ColoradoIn the most serious challenge yet to Colorado's cannabis legalization policy, the states of Nebraska and Oklahoma took the unusual move of filing a case against it directly with the US Supreme Court. The two states argue that "the State of Colorado has created a dangerous gap in the federal drug control system...  Marijuana flows from this gap into neighboring states, undermining Plaintiff States' own marijuana bans, draining their treasuries, and placing stress on their criminal justice systems." Lawyers for the Cornhusker State and the Sooner State assert that local authorities have registered a big uptick in cannabis entering their towns since Colorado legalized with the voter-approved Amendment 64 in 2012. The suit also claims Colorado's legalization policy violates the Supremacy Clause of the US Constitution.

Youth cannabis use drops in Colorado —surprise!

Posted on August 9th, 2014 by Bill Weinberg and tagged , , , .

ColoradoWell, here's some telling news. According to the Colorado Department of Public Health & Environment, cannabis use among Colorado teens has actually dropped slightly since the state legalized recreational use in 2012. Predictably, the bureaucrats did not emphasize these results. The department's Aug. 7 press release stressed another finding from the survey, that showed Colorado teens view cannabis as less risky than they did a few years ago. The release says preliminary results from the 2013 Healthy Kids Colorado Survey show that 54% of teens in the state consider the stuff risky, down from 58% in 2011. "If we want Colorado to be the healthiest state in the nation, then we need to make sure our youngest citizens understand the risks of using potentially harmful substances," said the department's executive director Larry Wolk. It was left to the Washington Examiner to tout the department's other findings—that even if kids view pot as less risky, they are also smoking it less. Kayvan Khalatbari, co-foundet the Denver Relief dispensary, is quoted venturing a plausible explanation: "Cannabis, now that it's legal, kind of is an old person's drug. It's something that kids are seeing adults use all over the place. It just doesn't seem as cool to kids anymore."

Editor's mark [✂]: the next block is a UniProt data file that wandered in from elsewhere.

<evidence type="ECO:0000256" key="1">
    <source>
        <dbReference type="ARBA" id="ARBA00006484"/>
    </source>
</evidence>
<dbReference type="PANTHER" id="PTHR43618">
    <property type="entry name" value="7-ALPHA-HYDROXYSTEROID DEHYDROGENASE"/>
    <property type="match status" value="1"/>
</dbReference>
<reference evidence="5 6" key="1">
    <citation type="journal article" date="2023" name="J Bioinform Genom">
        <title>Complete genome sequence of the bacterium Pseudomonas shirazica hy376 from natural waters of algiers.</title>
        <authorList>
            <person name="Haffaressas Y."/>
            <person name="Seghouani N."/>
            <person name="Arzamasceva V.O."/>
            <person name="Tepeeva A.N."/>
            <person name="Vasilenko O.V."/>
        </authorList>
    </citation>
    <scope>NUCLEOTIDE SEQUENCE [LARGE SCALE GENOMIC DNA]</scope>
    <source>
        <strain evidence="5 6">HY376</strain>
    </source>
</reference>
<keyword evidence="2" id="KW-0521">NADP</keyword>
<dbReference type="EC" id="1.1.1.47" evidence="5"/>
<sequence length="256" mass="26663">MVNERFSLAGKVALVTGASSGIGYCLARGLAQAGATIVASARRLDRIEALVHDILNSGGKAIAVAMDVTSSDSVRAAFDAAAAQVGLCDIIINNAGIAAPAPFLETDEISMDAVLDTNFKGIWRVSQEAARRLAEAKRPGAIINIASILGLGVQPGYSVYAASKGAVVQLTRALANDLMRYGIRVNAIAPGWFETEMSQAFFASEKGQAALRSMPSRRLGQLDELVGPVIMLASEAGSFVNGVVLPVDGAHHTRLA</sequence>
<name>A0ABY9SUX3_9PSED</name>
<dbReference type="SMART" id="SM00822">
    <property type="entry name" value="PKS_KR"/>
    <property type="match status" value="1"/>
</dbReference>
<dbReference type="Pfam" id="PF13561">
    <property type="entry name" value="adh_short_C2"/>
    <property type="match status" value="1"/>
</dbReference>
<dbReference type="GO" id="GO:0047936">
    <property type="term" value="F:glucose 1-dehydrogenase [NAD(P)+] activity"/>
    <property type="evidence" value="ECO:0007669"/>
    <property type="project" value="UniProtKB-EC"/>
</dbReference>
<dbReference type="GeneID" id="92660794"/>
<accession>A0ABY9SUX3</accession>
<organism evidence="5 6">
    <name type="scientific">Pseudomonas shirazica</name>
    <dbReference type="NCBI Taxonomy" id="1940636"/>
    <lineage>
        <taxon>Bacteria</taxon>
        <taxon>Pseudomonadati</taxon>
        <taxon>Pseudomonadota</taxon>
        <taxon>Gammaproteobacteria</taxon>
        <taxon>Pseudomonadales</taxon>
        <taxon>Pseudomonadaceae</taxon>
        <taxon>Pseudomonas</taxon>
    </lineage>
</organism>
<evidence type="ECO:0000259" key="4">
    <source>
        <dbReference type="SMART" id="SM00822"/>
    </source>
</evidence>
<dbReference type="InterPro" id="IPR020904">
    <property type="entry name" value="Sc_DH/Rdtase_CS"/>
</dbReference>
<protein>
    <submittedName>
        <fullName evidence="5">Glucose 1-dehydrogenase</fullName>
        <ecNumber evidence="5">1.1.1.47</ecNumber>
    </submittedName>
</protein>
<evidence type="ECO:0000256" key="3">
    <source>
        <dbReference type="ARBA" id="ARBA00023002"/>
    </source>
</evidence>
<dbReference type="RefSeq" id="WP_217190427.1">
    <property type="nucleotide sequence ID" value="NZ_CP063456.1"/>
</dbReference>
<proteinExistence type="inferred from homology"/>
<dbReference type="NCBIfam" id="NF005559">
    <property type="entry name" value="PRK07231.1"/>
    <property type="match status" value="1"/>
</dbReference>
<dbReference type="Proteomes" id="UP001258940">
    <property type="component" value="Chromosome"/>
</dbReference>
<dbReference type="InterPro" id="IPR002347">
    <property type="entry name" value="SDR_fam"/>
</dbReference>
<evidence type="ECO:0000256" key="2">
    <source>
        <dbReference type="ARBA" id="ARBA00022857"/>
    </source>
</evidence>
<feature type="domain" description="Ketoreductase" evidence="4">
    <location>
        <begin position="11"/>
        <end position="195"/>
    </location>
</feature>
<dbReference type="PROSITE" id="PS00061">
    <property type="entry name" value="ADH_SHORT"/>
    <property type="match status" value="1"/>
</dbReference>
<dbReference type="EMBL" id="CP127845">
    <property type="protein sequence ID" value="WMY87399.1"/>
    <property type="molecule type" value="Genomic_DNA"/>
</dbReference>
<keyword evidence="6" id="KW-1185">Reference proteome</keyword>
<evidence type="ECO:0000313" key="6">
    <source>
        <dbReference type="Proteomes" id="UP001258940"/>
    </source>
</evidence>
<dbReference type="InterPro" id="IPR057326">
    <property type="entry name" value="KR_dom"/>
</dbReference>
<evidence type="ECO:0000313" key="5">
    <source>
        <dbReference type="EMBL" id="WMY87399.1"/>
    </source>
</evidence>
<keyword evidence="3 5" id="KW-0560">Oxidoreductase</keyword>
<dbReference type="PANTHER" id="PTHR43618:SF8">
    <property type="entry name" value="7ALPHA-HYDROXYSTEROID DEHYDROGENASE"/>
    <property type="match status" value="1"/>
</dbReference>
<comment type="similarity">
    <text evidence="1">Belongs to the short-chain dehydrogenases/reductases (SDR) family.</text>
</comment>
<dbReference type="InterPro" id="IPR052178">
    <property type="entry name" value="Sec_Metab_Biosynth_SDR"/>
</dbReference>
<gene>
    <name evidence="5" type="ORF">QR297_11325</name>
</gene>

Cannabis front in Western water wars?

Posted on May 23rd, 2014 by Bill Weinberg and tagged , , , , , , .

WashingtonCannabis cultivation is emerging as an issue in the American West's interminable conflicts over control of water. On May 20, the US Bureau of Reclamation (BuRec), which supplies irrigation districts across the western states, issued a policy memo saying its water may not be used for marijuana. BuRec staff would document "all activities and communications" regarding "known or potential uses" of its waters for cannabis cultivation—and "will report such use to the Department of Justice." Washington state's Roza Irrigation District, which supplies BuRec water to some 72,000 acres in Yakima and Benton counties, in early April issued a "precautionary message" warning cannabis growers that they could get cut off.

Hash oil explosions in the news...

dab rigOK, here comes the latest media blitz in the backlash against the recent gains for cannabis legalization... The Associated Press on May 6 runs a lurid story (one of several suddenly in the news), topped by a photo of a forelorn burn victim petting his dog for comfort, entitled "Hash Oil Explosions Rise With Legalized Marijuana." The incendiary lede: "The opening months of Colorado's first-in-the-nation recreational marijuana industry have seen a rise in fiery explosions and injuries as pot users try to make the drug's intoxicating oil in crude home-based laboratories. Since Jan. 1, when sales began, the state's only certified adult burn center has treated 10 people with serious injuries they suffered while making hash oil, compared with 11 in 2013 and one in 2012." Firefighters in Colorado have responded to at least 31 hash-oil explosions so far this year, compared with 11 all of last year, according to the Rocky Mountain High Intensity Drug Trafficking Area—a slightly questionable claim, given that the number of explosions and number of casualties for last year are identical. A police sargeant in the Denver suburb of Thornton, which saw its first such explosion in January, is quoted: "These today are the meth labs of the '90s."